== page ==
Finding your autistic tribe. This summer I returned from an event designed by autistic people for autistic people. For a few days I could relax, be myself, dress how I wanted, speak how I wanted. Drop my mask. Be myself. Bliss. I was in an environment where I no longer felt like a foreigner, stranger in my own land. Acting to fit in.
When you think, see and interact with the world differently, as others expect, it takes it’s toll in time, energy and you cannot be yourself. I often think, am I talking too long, too excitedly, are they even interested? I can’t tell from their faces!!! Are they judging me? Will they put me down? When is the right time to join the conversation? By being silent, but still feeling part of the group, but do others think I’m sulking?
Rather there was an atmosphere of openness, and apologies given freely if it was felt something was said or done wrong (even if others did not show or feel upset). It makes us feel better. You could do what you liked, jigsaws, crafts, talk, or not talk. Written rules made social conventions ultra clear. Unlike other events no time was required to recover from it. Rather it was sad to return to the neurotypical world.
So how to find a tribe and interact with it?
Forms of tribes
They can come in many forms, I provide just a few possible conditions below. They are not dependent on age, but should provide the chance to share information in detail, information which others do not find of interest or relevance, or provides support.
Shared interests – clothes, TV programmes, history, crafts. Common TV interests are Doctor Who, Star Trek, historical characters or periods, clothing eras.
Medical condition – autism, dyslexia and other invisible conditions, physical conditions. Sharing information about symptoms, struggles, successes etc. In a safe, understanding places.
Locations – places of birth, childhood, holidays, education etc. It can be nice to share memories.
With the advent of online communication, interaction can happen in many formats, but still include traditional forms.
In person – The traditional way of getting together. This could be informal gatherings, such as cafes, conventions, AGMs. As a child I enjoyed speaking to adults at Nelson events. This is still a valuable way of meeting in an electronic age.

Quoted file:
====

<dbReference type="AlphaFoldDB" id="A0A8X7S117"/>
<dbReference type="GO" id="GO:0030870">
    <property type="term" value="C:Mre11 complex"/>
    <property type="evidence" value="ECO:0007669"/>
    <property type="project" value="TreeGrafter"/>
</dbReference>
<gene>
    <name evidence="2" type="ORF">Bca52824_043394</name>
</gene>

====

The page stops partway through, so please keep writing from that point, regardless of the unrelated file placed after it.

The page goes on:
Online – This could cover so many options. The ones I use most are Facebook, LinkedIn and Blogs. These have been general posts, or groups, where what happens in a group, stays in a group. I have attended online conferences, due to COVID-19, and international conferences. Also where travel is a challenge this allows taking part.
Hybrid – A mix of online and in person for many reasons.
It is still nice to catch up on information, read articles, contribute comments. There are various options, all with pros and cons. They can provide information events as well.
Paper – it is still nice to be able to hold a solid document. Pictures can be so much easier to see. It does cost more where subscriptions are involved or for the cost of magazines.
Electronic – It is nice to have something to read and contribute to, read, provide information on events.
Support from others
It is not always possible for someone to indulge in their interests without support from others, in many ways. These can be parents, friends or carers, other enthusiasts willing to help who may just want to help, and can make it possible to help indulge in hobbies, especially when in my case I was a child and relied on my Mum.
Physical/mental support – where there are visible, invisible or mobility disabilities. This could include getting to or from events. Or assistance at events, basic or practical ways, occasionally or throughout an event, sometimes from strangers. I needed this help as a result of injuring myself at a scouting event, for a few months. Without this I could not have coped.
Paying subscriptions – where the person is a minor or paying electronically is not easy.
Equipment – paying for equipment, as my Granny did for my brother, where the equipment was expensive, and it was a hobby she had had when she was younger.
Internet – access to social media for finding information or acting for a minor. Not for allowing free access to others where it is not appropriate.
It is good to find a place, in person, online or hybrid, for both mental and physical health. A place and time to indulge in your interests and hobbies. A peer group not restricted to age or location. I have made just a few suggestions but you may find others but it is important to find a place, if only for a while.
A place to be you